Georges Catoire (or in Russian, Georgy L’vovich Katuar), born in Moscow on April 27, 1861, was a Late Romantic Russian composer of French lineage. Catoire graduated from Moscow University with honors in 1884 with a degree in science and mathematics. He worked in his father’s business briefly, but soon decided to become a musician.
Catoire first studied piano and harmony with V. I. Willborg, a pupil of Karl Klindworth (a student of Franz Liszt), and later studied piano directly with Klindworth in Berlin, as well as composition with Otto Tirsch and Philip Rufer. During this time Catoire showed promise both as a composer as well as pianist. Catoire declined to debut as a concert artist, despite Klindworth’s urgings, aspiring instead to focus on composing.
In 1886 Catoire became acquainted with Tchaikovsky who greatly encouraged him to continue composing. Tchaikovsky introduced Catoire to his publisher, Jurgenson, and gave him a letter of introduction to Nicolai Rimsky-Korsakov in St. Petersburg, recommending further training. Rimsky-Korsakov gave Catoire but one lesson and immediately referred him to Anatol Liadov. During that time Catoire produced Three Pieces, Op. 2 and Caprice, Op. 3 for piano. This concluded Catoire’s formal training in composition; however, back in Moscow, he was guided as needed by his friend Anton Arensky. Beginning in 1919 Catoire became a professor of composition at the Moscow Conservatory, where he also wrote scholarly papers on music theory and composition.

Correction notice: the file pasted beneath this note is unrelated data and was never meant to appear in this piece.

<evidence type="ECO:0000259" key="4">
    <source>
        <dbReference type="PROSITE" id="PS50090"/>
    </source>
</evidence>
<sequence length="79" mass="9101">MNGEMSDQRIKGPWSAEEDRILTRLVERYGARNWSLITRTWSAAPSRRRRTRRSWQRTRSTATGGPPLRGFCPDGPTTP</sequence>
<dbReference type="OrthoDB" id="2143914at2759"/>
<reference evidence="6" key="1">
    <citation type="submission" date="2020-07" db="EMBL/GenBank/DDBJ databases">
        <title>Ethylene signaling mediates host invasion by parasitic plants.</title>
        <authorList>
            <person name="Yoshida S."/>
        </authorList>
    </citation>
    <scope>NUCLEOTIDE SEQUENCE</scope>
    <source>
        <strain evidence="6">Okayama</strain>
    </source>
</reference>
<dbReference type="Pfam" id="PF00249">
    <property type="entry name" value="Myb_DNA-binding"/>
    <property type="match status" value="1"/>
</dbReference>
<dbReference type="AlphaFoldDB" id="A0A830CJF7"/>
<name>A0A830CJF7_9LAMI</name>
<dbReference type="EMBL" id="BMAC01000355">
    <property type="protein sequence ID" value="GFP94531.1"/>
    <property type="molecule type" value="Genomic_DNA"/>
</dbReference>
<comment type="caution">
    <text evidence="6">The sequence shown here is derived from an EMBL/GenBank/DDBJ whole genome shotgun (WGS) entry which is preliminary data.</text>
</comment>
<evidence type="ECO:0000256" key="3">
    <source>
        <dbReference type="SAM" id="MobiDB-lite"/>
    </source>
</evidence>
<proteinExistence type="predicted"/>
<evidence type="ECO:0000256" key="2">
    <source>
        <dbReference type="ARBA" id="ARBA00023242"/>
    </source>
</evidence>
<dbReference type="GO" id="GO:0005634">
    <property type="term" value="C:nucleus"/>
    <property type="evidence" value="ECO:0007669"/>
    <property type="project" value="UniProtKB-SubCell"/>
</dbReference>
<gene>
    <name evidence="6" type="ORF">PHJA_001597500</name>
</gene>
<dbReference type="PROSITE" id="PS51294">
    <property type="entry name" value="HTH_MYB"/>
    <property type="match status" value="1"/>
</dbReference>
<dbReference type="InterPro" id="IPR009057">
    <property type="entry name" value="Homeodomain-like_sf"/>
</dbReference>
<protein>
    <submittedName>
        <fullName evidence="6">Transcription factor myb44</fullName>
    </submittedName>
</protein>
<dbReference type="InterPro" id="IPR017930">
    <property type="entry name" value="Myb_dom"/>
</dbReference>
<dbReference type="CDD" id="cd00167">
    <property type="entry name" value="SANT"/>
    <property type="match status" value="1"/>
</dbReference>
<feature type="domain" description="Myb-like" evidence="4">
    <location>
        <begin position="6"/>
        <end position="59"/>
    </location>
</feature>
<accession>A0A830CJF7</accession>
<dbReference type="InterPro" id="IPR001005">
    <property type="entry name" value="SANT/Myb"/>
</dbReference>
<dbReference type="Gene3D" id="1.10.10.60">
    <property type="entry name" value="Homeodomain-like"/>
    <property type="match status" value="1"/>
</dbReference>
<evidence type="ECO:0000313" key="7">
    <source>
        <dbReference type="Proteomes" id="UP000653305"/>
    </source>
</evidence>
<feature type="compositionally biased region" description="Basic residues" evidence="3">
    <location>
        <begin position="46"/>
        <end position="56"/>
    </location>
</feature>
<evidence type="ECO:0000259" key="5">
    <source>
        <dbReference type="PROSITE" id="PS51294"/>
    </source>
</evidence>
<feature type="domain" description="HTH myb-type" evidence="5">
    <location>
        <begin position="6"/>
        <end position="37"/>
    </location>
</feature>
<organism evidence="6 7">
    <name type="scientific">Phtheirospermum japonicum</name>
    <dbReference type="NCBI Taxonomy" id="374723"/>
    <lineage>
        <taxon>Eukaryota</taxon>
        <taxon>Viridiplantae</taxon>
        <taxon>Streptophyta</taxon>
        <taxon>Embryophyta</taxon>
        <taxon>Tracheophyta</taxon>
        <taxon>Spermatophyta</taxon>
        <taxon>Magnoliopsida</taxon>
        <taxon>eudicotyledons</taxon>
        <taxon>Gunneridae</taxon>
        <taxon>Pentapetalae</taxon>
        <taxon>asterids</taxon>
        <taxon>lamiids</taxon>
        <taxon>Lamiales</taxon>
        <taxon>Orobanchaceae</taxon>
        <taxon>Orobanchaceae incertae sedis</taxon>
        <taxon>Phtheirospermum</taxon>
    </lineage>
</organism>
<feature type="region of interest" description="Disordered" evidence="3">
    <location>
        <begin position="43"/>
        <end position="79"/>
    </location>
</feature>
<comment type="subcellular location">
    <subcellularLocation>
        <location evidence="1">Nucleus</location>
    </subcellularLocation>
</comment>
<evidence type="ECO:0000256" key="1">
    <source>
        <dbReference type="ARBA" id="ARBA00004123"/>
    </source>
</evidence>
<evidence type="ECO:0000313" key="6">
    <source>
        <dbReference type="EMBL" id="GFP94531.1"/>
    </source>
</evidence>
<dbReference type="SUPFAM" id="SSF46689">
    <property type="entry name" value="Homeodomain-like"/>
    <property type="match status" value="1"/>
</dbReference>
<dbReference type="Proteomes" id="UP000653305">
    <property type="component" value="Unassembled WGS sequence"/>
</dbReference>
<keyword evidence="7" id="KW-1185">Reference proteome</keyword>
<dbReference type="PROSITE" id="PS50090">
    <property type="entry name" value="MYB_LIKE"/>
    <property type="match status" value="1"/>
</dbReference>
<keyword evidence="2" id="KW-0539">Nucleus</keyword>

Nowadays Catoire’s music is somewhat obscure and neglected for several reasons: First, he declined to perform and promote his own compositions in public during his lifetime, although the pianist-pedagogue Alexander Goldenweiser and violinist David Oistrach did champion his music to some extent. Secondly, as a composer, Catoire had been effectively “black-balled” by Rimsky-Korsakov and his circle for being a strong and vocal proponent of the music of Richard Wagner as well as being a member of the Wagner Society. Rimsky-Korsakov and his associates intensely disliked Wagner’s music and resented Catoire’s advocacy for Wagner. Third, following the Bolshevik Revolution, the Soviet Ministry of Culture ignored Catoire’s music, as its late romantic character did not conform to the new political directives of art for the glory of socialism. Thus, except for a single volume issued in 1928, his scores and sheet music were never again reprinted and recirculated in Russia. And finally, Catoire’s piano music is difficult and best revealed through a virtuosic technique. Catoire died on May 21, 1926 at age 65.
Although Catoire composed numerous lieder and a poem for voice and piano, a cantata for voice, chorus and orchestra, a symphony, a piano trio, a string quartet, a piano quartet, two sonatas as well as an elegy for violin and piano, and a piano concerto, probably the principal interest here will be the solo piano works. These include preludes, morceaux (character pieces), etudes, and other miscellaneous pieces. Catoire’s late romantic works contain influences from Wagner, Tchaikovsky, early Scriabin and Faure. The music is ultra-romantic and sensuous and completely accessible upon first hearing.
-- David April (more on the author...)